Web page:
The Derivative of Tangent is one of the first transcendental functions introduced in Differential Calculus (*or Calculus I*). **The derivative of the tangent function is equal to secant squared, sec ^{2}(x).** We can prove this derivative using limits and trigonometric identities.

In this article, we will discuss how to derive the trigonometric function tangent. We will cover brief fundamentals, its formula, a graph comparison of tangent and its derivative, a proof, methods to derive, and a few examples.

##### CALCULUS

**Relevant for**…

Learning about the proof and the graphs of the derivative of tangent.

##### CALCULUS

**Relevant for**…

Learning about the proof and the graphs of the derivative of tangent.

## Proof of the Derivative of the Tangent Function using limits

The trigonometric function *tangent* of an angle is defined as the ratio of the opposite side to the adjacent side of an angle in a right triangle. Illustrating it through a figure, we have

where *C* is 90°. Therefore, getting the tangent of angle *A* can be evaluated as

$latex \tan{(A)} = \frac{a}{b}$

Before learning the proof of the derivative of the tangent function, you are hereby recommended to learn the Pythagorean theorem, Soh-Cah-Toa & Cho-Sha-Cao, and the first principle of limits as prerequisites.

To review, any function can be derived by equating it to the limit of

$$\frac{d}{dx} f(x) = \lim \limits_{h \to 0} {\frac{f(x+h)-f(x)}{h}}$$

Suppose we are asked to get the derivative of

$latex f(x) = \tan{(x)}$

we have

$$\frac{d}{dx} f(x) = \lim \limits_{h \to 0} {\frac{ \tan{(x+h)} – \tan{(x)} }{h}}$$

With this equation, it is still not possible to express the limit due to the denominator *h* where if *zero* is substituted, will be undefined. Therefore, we can check if applying some trigonometric identities can be useful.

Analyzing our equation, we can observe that both the first and second terms in the numerator of the limit is a tangent of a sum of two angles *x* and *h* and a tangent of angle *x*. With this observation, we can try to apply the *defining relation identities for tangent, sine, and cosine*. Applying this, we have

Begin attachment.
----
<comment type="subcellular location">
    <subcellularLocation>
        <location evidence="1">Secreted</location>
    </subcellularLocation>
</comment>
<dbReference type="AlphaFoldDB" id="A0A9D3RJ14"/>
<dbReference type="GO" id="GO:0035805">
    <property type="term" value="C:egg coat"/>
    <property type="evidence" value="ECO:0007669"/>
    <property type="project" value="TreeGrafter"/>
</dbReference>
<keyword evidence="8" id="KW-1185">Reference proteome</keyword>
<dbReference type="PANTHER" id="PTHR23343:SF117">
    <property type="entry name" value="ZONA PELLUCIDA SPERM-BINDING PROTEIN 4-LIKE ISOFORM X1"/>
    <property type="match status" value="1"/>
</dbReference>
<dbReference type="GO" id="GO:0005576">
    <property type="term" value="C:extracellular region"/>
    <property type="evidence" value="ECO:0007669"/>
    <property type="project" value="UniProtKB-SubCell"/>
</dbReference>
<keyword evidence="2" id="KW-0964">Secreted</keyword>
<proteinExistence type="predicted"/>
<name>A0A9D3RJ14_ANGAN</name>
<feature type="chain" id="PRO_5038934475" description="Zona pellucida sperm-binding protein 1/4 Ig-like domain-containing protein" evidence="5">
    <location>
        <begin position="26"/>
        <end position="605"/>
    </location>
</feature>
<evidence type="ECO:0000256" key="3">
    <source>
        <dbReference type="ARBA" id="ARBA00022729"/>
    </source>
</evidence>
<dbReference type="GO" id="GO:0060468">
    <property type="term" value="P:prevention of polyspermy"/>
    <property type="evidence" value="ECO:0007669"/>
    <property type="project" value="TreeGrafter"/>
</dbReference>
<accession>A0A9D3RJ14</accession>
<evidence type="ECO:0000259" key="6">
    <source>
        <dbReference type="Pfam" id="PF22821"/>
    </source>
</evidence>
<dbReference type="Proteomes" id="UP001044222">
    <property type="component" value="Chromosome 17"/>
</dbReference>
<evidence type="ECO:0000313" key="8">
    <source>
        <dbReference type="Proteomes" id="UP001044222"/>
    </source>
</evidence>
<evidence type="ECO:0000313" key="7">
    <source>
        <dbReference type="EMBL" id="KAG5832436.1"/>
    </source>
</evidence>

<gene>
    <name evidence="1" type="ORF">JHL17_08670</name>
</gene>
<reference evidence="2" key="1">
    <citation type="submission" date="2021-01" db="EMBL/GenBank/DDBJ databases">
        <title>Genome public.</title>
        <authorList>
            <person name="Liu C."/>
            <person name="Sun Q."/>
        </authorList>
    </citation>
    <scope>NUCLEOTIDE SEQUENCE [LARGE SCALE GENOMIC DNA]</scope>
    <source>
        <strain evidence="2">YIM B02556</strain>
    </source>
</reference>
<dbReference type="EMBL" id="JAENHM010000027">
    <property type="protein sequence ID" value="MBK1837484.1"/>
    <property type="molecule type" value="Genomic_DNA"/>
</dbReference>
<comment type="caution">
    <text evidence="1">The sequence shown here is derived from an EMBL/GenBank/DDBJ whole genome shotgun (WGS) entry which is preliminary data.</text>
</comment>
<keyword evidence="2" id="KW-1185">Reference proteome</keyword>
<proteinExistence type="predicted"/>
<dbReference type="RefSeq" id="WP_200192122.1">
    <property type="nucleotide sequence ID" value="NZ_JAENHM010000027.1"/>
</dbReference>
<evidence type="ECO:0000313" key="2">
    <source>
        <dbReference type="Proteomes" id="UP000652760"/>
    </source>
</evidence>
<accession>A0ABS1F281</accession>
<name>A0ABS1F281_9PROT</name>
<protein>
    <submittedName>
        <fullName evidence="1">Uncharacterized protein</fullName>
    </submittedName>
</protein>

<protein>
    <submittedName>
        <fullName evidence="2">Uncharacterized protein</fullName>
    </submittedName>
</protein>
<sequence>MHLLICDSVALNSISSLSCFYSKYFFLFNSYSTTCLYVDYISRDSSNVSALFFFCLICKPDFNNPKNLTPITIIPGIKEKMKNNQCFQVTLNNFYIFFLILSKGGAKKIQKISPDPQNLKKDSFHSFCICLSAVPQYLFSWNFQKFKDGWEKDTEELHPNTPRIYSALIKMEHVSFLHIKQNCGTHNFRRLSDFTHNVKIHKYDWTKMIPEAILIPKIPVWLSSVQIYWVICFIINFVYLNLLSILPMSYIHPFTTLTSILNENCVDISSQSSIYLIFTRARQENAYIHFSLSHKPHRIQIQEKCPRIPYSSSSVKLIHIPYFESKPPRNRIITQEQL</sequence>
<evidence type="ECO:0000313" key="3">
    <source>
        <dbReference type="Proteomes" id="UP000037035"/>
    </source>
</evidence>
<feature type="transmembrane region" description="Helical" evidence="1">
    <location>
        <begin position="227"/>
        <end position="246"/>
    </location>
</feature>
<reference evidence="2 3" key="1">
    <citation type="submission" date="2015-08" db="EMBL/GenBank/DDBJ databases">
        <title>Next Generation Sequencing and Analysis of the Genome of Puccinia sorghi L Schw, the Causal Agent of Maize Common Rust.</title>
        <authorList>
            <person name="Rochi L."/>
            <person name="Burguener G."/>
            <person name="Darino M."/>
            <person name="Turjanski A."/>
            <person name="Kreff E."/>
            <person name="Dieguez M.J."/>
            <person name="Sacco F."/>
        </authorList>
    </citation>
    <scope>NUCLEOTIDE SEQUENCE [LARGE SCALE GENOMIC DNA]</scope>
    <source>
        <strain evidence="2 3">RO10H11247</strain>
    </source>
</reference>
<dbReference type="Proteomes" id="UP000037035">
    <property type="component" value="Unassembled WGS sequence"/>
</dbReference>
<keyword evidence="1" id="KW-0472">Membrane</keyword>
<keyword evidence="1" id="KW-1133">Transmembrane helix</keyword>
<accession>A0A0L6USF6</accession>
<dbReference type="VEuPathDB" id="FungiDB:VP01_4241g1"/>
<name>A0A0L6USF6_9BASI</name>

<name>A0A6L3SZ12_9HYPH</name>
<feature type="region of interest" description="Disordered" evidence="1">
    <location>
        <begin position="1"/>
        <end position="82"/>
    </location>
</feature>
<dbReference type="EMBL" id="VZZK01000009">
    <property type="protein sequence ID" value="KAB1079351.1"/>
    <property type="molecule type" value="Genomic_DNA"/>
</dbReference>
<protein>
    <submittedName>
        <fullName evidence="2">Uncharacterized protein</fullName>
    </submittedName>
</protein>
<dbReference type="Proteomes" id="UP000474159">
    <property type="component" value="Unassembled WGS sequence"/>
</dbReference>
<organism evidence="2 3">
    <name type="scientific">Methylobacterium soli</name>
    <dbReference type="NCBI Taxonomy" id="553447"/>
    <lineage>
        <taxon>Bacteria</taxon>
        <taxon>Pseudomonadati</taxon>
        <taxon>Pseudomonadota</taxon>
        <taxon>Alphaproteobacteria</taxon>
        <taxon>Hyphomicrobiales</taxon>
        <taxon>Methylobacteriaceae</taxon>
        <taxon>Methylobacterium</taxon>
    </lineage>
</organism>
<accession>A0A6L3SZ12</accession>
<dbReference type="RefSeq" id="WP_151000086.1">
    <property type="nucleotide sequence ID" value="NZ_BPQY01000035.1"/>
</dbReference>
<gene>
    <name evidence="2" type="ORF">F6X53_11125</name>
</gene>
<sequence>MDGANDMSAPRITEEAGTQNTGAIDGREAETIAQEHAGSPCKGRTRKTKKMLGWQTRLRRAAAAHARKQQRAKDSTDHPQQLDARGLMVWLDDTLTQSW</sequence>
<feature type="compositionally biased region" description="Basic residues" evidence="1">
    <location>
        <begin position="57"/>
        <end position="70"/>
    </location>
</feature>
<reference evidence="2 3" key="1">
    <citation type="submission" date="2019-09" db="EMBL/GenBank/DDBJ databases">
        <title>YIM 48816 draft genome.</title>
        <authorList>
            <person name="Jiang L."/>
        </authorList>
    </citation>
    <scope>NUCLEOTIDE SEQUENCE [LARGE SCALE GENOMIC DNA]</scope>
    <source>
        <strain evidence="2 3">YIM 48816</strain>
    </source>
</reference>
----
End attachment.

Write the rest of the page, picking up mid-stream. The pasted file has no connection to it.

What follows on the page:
$$\frac{d}{dx} f(x) = \lim \limits_{h \to 0} {\frac{ \frac{\sin{(x+h)}}{\cos{(x+h)}} – \frac{\sin{(x)}}{\cos{(x)}} }{h}}$$

Algebraically re-arranging by applying some rules of fraction, we have

$$\frac{d}{dx} f(x) = \lim \limits_{h \to 0} {\frac{ \frac{\sin{(x+h)}\cos{(x)} – \cos{(x+h)}\sin{(x)}}{\cos{(x+h)}\cos{(x)}} }{h}}$$

$$\frac{d}{dx} f(x) = \lim \limits_{h \to 0} {\frac{ \sin{(x+h)}\cos{(x)} – \cos{(x+h)}\sin{(x)} }{h\cos{(x+h)}\cos{(x)}}}$$

Looking at the re-arranged numerator, we can try to apply the *sum and difference identities for sine and cosine*, also called *Ptolemy’s identities*.

$$\frac{d}{dx} f(x) = \lim \limits_{h \to 0} {\frac{ \sin{(x+h-x)} }{h\cos{(x+h)}\cos{(x)}}}$$

$$\frac{d}{dx} f(x) = \lim \limits_{h \to 0} {\frac{ \sin{(h)} }{h\cos{(x+h)}\cos{(x)}}}$$

Re-arranging by applying the limit of product of two functions, we have

$$\frac{d}{dx} f(x) = \lim \limits_{h \to 0} {\left( \frac{ \sin{(h)} }{h} \cdot \frac{1}{\cos{(x+h)}\cos{(x)}} \right)}$$

$$\frac{d}{dx} f(x) = \lim \limits_{h \to 0} {\left( \frac{ \sin{(h)} }{h} \right)} \cdot \lim \limits_{h \to 0} {\left(\frac{1}{\cos{(x+h)}\cos{(x)}} \right)}$$

In accordance with the limits of trigonometric functions, the limit of trigonometric function $latex \sin{(\theta)}$ to $latex \theta$ as $latex \theta$ approaches zero is equal to one. The same can be applied to $latex \sin{(h)}$ over $latex h$. Applying, we have

$$\frac{d}{dx} f(x) = \lim \limits_{h \to 0} {1} \cdot \lim \limits_{h \to 0} {\left(\frac{1}{\cos{(x+h)}\cos{(x)}} \right)}$$

$$\frac{d}{dx} f(x) = \lim \limits_{h \to 0} {\left(\frac{1}{\cos{(x+h)}\cos{(x)}} \right)}$$

Finally, we have successfully made it possible to evaluate the limit of whatever is left in the equation. Evaluating by substituting the approaching value of $latex h$, we have

$$\frac{d}{dx} f(x) = \lim \limits_{h \to 0} {\left(\frac{1}{\cos{(x+h)}\cos{(x)}} \right)}$$

$$\frac{d}{dx} f(x) = \lim \limits_{h \to 0} {\left(\frac{1}{\cos{(x+(0))}\cos{(x)}} \right)}$$

$$\frac{d}{dx} f(x) = \lim \limits_{h \to 0} {\left(\frac{1}{\cos{(x)}\cos{(x)}} \right)}$$